Last night I did my first evening lesson at the language school where I’ve got a bit of work. After the class I dived down into the metro to get myself back to the flat for a bowl of soup and then bed. I exited the metro and was making my way through the dark streets when all of a sudden something exploded on the pavement a few feet in front of me.
I stopped in my tracks.
Someone had thrown, with force, a bottle of beer out of the window a few floors up. I could hear shouting from above so guessed there was some sort of row going on. I could feel that little drops of beer had settled in my hair and was concerned that there may be shards of glass there too. Across the road, three young men, who had also seen the bottle smash onto the pavement, were calling to me, asking me if I was OK. I crossed over to them and we had a chat and a laugh as they searched my hair for glass – finding none. I thanked them for the impromptu head massage and carried on my way.
It wasn’t until I’d had my soup and settled down a little that I realised how close I’d come to a serious incident. If the bottle had hit me on the head I’d surely be in hospital now, maybe even the morgue.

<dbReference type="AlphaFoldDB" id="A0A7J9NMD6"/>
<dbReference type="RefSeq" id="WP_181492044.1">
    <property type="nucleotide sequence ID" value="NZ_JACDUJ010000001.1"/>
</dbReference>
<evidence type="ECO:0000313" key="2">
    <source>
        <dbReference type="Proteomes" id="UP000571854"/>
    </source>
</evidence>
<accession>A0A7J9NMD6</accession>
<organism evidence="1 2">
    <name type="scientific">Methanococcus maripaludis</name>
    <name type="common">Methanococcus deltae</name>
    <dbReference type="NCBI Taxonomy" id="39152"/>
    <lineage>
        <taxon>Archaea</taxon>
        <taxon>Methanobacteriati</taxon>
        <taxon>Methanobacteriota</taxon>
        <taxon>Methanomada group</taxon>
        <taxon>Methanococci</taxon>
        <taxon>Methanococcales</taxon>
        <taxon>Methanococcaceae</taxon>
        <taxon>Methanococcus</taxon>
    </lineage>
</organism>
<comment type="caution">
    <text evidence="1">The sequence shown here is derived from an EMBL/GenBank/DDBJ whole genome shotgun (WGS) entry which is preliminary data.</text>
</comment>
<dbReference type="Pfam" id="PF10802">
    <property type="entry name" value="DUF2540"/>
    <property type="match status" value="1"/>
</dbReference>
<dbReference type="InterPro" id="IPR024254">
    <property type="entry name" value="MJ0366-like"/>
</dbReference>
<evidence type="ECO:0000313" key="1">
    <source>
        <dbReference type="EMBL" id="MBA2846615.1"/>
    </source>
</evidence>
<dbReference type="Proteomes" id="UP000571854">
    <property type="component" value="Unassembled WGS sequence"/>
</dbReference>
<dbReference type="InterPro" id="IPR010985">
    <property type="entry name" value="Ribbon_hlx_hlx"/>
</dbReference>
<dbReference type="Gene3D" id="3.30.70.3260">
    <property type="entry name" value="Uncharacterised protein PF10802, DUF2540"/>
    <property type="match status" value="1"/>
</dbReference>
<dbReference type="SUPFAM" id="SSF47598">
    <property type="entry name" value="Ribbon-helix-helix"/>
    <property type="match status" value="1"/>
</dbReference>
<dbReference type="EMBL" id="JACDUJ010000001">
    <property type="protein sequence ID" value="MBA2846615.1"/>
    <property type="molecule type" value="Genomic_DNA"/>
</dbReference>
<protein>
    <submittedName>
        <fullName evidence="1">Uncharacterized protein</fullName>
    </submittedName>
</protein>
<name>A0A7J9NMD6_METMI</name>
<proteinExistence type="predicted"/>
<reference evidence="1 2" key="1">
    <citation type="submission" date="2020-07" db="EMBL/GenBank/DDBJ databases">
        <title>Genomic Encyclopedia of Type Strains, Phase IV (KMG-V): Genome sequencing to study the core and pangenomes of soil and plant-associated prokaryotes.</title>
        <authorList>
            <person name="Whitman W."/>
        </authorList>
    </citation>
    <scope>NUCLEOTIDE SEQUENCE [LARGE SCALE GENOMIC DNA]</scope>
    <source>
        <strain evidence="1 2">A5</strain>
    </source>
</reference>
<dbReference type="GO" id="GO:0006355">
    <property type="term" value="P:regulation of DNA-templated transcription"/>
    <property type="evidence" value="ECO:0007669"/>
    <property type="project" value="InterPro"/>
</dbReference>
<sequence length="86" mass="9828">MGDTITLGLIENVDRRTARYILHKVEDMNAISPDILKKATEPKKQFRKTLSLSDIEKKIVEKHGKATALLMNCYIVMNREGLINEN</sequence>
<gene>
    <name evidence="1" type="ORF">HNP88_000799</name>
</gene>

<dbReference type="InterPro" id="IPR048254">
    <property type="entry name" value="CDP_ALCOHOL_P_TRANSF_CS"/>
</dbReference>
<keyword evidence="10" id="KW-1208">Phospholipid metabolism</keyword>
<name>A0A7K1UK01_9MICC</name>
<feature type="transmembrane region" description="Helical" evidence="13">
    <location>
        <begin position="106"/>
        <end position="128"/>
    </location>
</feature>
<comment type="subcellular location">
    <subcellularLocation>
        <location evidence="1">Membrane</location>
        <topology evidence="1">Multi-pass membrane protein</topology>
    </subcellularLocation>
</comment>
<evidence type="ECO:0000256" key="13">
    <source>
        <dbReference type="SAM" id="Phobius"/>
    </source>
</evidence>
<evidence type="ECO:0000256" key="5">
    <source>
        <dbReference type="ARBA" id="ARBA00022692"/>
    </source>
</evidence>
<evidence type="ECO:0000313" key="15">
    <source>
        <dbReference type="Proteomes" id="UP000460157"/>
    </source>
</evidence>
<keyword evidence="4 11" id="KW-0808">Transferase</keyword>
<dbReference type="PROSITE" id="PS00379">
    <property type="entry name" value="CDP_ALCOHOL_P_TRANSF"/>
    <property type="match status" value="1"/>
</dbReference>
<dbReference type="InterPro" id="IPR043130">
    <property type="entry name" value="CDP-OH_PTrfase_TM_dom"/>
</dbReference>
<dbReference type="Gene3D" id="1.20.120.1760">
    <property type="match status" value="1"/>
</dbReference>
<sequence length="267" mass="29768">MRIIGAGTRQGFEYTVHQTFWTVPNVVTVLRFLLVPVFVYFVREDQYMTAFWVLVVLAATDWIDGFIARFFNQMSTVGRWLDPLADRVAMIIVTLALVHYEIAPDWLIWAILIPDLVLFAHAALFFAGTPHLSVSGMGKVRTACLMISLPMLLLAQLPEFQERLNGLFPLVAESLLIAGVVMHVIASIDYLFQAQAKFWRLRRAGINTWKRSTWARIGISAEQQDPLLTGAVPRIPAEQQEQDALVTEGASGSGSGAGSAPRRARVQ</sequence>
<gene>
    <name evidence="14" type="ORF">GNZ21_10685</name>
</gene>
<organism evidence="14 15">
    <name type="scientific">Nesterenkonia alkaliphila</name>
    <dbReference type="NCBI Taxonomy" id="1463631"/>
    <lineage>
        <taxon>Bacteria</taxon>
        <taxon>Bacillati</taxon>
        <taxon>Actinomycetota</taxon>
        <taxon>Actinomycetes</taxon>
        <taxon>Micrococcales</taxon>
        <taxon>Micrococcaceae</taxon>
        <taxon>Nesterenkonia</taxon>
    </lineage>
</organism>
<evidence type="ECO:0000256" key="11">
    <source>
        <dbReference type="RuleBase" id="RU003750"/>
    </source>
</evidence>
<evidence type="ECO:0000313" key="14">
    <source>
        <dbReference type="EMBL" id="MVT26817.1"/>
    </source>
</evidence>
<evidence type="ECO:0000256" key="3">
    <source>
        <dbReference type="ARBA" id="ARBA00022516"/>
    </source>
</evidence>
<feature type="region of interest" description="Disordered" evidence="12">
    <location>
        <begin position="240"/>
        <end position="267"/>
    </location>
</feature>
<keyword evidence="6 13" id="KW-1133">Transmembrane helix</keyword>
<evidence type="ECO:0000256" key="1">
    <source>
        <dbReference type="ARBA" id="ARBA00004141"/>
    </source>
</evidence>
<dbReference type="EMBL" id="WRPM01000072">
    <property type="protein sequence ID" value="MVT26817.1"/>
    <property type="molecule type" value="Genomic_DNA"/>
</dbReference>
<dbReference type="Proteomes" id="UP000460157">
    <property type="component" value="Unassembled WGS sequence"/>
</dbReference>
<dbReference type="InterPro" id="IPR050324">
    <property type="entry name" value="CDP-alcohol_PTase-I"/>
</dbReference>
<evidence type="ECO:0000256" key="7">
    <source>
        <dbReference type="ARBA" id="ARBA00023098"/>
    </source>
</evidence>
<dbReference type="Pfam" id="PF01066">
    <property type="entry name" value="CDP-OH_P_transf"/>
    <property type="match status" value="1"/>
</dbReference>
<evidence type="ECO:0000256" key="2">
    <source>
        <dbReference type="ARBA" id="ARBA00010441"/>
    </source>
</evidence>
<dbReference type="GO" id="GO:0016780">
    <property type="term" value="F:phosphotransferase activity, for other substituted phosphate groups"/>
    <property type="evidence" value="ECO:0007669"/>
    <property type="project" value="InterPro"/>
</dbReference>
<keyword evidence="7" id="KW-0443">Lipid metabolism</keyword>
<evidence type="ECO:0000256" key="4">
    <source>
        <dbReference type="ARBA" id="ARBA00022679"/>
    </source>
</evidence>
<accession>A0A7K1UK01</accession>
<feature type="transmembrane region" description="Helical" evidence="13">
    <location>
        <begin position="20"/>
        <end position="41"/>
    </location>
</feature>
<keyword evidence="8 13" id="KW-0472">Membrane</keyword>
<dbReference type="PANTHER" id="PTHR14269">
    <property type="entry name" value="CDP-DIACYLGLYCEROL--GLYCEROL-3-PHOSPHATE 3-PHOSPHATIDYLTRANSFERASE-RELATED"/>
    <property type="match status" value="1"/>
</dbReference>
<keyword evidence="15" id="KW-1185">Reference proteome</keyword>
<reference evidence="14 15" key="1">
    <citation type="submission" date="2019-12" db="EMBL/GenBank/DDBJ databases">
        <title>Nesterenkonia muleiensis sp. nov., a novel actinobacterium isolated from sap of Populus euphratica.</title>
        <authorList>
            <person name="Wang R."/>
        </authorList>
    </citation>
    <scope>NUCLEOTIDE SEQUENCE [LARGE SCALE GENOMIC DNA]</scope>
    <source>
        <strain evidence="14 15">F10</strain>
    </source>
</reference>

A series of ifs presented themselves to me. If I’d:
• Walked a little faster
• Sat on a seat nearer the exit of the metro
• Not stopped to look in a shop window a few yards from the corner
I would have taken a direct hit.
Of course, there are other ifs; if I’d written up my post-class notes more quickly and got the metro before the one I did get, I wouldn’t have seen the bottle explode and this blog post wouldn’t exist at all.
Carlos Castaneda, in the Don Juan books, wrote of death always sitting on our left shoulder, ready to merge with us when the time comes. We never know when that time will be, though we all know it will come, some time. Ultimately we are all one breath away from death.
Makes you think!
Om Tare Tuttare Ture Soha!